photo of Lisa Lewis

Lisa Lewis, PhD: Dr. Lewis is an Assistant Professor at the School of Nursing, University of Pennsylvania. Using mostly community-based research methods, Dr. Lewis studies determinants of medication ad- herence in Blacks living with high blood pressure with an emphasis on psychosocial factors such as self-efficacy, social support, depression, spirituality, and perceived discrimination. Dr. Lewis also has expertise in the development and testing of community-based interventions tar- geted at improving the behavioral management of hypertension in set- tings such as faith-based organizations. Currently, she is Principal In- vestigator of a study designed to test the effectiveness of a church- based intervention compared with standard patient education in increasing antihypertensive medication use in Black church members diagnosed with hypertension.

photo of Lisa Moreno-Walton

Lisa Moreno-Walton, MD, MSCR: Dr. Moreno is an Associate Profes- sor of Emergency Medicine and Assistant Professor of Research Ge- netics at Louisiana State University, where she serves as Associate Residency Director. Her research interests include social factors pre- dictive of trauma, health disparities, and culturally competent HIV test- ing and treatment models. She completed medical school at the Albert Einstein College of Medicine in the Bronx and a residency at the Jacobi -Montefiore program in Emergency Medicine. She also holds a Masters degree in Social Work from NYU and a Masters of Science in Clinical Research from Tulane University School of Medicine.

photo of Carlos Sendon

Carlos Sendon, MD, RPSGT/RST: Dr. Sendon is a Clinical Instructor of Pediatrics at Eastern Virginia Medical School (EVMS)/Children's Hospital of King's Daughters. Dr. Sendon completed his M.D. in San Martin de Porres University in Lima, Peru in 2003. He became a Regis- tered Sleep Technologist in 2009. He has published many research projects and has attended and made presentations at pediatric, pulmo- nary, and sleep related conferences around the United States and Eu- rope. He wants to complete a sleep medicine fellowship in the near future. His research takes a multi-disciplinary approach toward under- standing health disparities while examining pediatric sleep medicine in the evaluation of prevention, diagnosis, and therapy of sleep apnea. Dr. Sendon's current work examines sleep quality and architecture and its potential effects on children and possi- ble mechanisms in inflammation.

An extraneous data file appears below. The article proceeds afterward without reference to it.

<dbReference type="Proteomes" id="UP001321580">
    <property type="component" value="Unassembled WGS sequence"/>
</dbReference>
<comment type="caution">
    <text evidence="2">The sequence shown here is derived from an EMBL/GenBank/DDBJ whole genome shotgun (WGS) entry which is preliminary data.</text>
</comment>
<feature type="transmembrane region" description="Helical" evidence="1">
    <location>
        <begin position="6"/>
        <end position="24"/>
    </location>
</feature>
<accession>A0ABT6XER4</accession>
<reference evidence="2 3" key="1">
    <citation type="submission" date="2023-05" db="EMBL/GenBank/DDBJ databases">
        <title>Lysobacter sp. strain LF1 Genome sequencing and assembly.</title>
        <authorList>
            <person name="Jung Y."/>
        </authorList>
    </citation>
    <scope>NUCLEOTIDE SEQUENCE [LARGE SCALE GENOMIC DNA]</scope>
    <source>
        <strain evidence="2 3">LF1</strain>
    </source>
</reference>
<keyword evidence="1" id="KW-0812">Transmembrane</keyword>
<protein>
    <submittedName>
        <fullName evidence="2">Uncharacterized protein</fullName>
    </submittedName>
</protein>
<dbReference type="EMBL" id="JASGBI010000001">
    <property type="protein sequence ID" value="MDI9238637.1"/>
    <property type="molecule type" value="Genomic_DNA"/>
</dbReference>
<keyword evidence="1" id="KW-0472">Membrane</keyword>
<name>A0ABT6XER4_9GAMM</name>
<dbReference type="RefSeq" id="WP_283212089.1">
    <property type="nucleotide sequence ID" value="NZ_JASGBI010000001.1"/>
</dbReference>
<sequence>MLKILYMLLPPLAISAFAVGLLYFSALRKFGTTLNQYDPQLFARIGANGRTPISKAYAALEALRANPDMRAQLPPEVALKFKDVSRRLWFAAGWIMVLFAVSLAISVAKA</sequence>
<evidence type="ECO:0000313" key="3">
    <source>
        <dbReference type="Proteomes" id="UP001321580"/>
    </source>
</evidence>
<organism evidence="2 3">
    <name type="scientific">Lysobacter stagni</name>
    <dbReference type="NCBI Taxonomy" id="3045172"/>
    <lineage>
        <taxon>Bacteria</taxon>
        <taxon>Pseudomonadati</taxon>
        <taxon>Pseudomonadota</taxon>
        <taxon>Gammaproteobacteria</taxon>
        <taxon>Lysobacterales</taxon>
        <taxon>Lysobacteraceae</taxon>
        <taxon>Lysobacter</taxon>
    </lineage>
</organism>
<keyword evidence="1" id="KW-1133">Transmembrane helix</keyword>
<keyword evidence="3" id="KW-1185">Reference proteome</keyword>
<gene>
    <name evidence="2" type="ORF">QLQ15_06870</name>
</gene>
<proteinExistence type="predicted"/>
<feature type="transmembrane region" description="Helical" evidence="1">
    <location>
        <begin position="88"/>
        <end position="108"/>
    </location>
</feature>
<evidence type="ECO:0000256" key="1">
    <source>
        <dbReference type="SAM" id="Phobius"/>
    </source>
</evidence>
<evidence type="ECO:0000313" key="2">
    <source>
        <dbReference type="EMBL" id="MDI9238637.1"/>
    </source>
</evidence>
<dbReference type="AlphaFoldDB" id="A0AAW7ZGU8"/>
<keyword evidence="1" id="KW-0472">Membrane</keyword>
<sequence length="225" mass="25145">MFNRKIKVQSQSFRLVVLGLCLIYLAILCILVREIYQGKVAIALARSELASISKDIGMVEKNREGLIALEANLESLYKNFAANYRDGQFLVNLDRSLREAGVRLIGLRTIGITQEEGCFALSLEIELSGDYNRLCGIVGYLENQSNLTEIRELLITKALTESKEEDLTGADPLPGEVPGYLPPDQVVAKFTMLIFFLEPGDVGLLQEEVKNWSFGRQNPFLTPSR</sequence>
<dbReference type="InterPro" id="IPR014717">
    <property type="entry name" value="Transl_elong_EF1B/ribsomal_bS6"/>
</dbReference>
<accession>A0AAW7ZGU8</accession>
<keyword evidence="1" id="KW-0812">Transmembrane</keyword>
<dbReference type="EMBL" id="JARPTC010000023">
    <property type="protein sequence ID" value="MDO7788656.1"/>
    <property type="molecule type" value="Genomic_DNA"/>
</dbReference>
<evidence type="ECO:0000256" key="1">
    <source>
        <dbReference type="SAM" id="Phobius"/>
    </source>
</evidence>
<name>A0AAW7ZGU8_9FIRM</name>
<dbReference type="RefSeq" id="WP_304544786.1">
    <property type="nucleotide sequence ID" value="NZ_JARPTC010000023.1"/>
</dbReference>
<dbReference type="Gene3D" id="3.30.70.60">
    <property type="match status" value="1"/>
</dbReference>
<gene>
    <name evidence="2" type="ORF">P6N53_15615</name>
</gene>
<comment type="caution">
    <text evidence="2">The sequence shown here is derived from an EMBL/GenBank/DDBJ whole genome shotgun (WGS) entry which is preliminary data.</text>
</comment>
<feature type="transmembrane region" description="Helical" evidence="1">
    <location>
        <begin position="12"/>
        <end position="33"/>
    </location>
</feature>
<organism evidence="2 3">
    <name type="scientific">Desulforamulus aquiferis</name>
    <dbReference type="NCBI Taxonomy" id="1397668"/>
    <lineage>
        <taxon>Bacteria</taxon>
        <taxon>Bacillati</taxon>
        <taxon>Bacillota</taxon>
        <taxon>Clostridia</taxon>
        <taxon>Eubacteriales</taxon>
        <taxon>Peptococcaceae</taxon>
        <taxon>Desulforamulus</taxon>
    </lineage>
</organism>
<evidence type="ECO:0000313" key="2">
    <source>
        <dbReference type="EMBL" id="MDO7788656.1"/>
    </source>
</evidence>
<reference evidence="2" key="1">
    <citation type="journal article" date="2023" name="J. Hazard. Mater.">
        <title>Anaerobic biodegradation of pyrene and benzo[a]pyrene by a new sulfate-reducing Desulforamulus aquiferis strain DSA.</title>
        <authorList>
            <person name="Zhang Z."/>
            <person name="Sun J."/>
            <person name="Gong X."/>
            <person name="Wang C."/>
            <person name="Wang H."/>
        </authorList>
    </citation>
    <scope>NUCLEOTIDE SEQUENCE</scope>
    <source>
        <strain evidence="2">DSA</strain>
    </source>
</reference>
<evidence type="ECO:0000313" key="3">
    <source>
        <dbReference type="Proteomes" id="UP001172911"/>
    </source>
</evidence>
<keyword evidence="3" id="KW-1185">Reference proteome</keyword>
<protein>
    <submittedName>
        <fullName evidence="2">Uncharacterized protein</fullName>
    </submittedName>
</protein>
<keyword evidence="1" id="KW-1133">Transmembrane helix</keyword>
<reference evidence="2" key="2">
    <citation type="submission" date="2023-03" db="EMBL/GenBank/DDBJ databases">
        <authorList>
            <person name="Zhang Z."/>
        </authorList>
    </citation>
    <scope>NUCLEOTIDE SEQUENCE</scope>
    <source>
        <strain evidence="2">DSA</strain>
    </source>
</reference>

photo of Douglas Wallace

Douglas Wallace, MD: Dr. Wallace is an Assistant Professor of Clini- cal Neurology at the University of Miami Miller School of Medicine. Has was born and raised in Nicaragua. He completed medical school and neurology residency training at the University of Miami Miller School of Medicine. He completed sleep medicine fellowship at the University of Miami and the Miami VA Healthcare system. He is cur- rently the medical director of the Miami VA Sleep Center. Dr. Wal- lace's research interests include examining the etiology of race-ethnic differences in positive airway pressure adherence.

photo of Monique White

Monique White, PhD: Dr. Monique White is an Adjunct Health Pro- fessor at Hinds Community College, Jackson, Mississippi. She has participated in training in cardiovascular disease epidemiology at the Jackson Heart Study. She has also served as Health Educator for Project Health (Health Education and Awareness for a Life That's Healthy), a school-based prevention/intervention program that placed great emphasis on cardiovascular disease prevention/reduction. Dr. White's research interest involves investigating health disparities in African-American communities through an examination of the psycho- social determinants and sleep disorders in cardiovascular health disparities and metabolic disorders. Her current work examines the relationship between coping, spirituality and meta- bolic syndrome in African Americans.